The chairman and chief executive of News Corporation, aged 76, now has in his pocket Dow Jones, which owns the esteemed organ of the US financial establishment, after much agonising by its previous owners the Bancroft family, who eventually succumbed to his four-month chess game of wearing them down. It worked, showing that despite his advancing years Murdoch is still at the top of his game. He has coveted the Journal for more than a decade, rather like an art collector seeking the final piece to complete his set of masters. Murdoch has promised he will not interfere with the WSJ's much admired editorial independence, but some of the paper's reporters and long-time subscribers were reported to be highly sceptical. the deal still has to be approved by the FCC, although it is thought likely to be approved.
At the price of $5.6 billion Murdoch has once again proven himself to be unstoppable, just as people began to suggest he was winding down and preparing for a succession. The WSJ is the second best-selling newspaper in the US - with it, Murdoch has the missing piece in his US empire. Until now he had to be content with owning the New York Post, which he rescued from bankruptcy and turned into a trashy tabloid, while in broadcast news he has Fox, groundbreaking and influential for shaking up the world of cable news, and pushing CNN into second place with its brand of argumentative and unashamedly rightwing output.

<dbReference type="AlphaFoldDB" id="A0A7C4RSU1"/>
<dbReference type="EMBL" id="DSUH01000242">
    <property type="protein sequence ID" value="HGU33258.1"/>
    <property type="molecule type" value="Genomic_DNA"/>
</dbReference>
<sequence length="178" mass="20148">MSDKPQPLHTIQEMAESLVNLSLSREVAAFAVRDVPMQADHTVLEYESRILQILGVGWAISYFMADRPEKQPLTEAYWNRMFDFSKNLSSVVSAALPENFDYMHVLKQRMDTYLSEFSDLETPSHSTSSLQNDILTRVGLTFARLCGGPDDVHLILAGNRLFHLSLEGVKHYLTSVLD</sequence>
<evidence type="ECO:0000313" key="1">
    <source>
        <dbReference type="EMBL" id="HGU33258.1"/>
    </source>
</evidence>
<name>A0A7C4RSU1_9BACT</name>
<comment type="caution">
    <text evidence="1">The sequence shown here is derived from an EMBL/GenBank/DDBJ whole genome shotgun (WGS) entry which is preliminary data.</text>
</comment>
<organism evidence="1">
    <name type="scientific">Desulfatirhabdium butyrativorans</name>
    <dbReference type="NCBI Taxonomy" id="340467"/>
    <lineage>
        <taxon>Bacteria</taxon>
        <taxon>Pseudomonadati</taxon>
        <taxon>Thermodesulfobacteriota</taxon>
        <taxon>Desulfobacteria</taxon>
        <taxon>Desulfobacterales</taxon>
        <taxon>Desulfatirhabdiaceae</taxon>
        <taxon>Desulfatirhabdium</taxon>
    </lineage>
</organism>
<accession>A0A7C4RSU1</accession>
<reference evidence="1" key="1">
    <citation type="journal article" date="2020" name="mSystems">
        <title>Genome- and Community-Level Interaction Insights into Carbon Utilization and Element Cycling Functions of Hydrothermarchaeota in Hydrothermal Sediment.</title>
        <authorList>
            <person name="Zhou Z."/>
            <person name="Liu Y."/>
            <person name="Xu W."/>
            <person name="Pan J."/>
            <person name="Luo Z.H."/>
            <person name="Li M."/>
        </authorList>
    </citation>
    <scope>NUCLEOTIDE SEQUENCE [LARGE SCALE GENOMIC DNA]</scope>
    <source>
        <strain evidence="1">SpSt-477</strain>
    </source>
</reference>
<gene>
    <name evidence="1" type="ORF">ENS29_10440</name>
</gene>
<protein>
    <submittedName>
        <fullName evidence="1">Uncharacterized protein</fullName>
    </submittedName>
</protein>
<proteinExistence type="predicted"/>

Kelvin McKenzie, who was his editor at The Sun, says Murdoch is a "huge, restless spirit" who will never be satisfied in his appetite for expanding his power and influence, although some see his acquisition of the Journal as little to do with commerce, given the declining fortunes of the print media. Murdoch has moved into the digital space with the acquisition of MySpace, while his Fox Broadcasting Co television brands include ‘The Simpsons', ‘24' and ‘American Idol'.
Murdoch has always exercised his own political preferences by using his editorial power to support those he likes and to attack those he doesn't. He has recently buried the hatchet with the Clintons, and thrown his weight behind New York Senator Hilary Clinton's campaign to be Democratic presidential candidate in 2008, after years of hounding her and her husband through the New York Post. Murdoch has the ear of many a powerful politician, as recent revelations about his conversations with Tony Blair just before the invasion of Iraq in 2003 have confirmed. Those conversations were followed by vitriolic attacks on anti-war French president Jacques Chirac in Murdoch's UK tabloid The Sun.
With the Journal as the jewel in Murdoch's US crown, he is unassailable in the global English speaking media - and that may cause some to lament that he has not chosen to retire gracefully.
The Independent, 2 August
Review by Joe Gill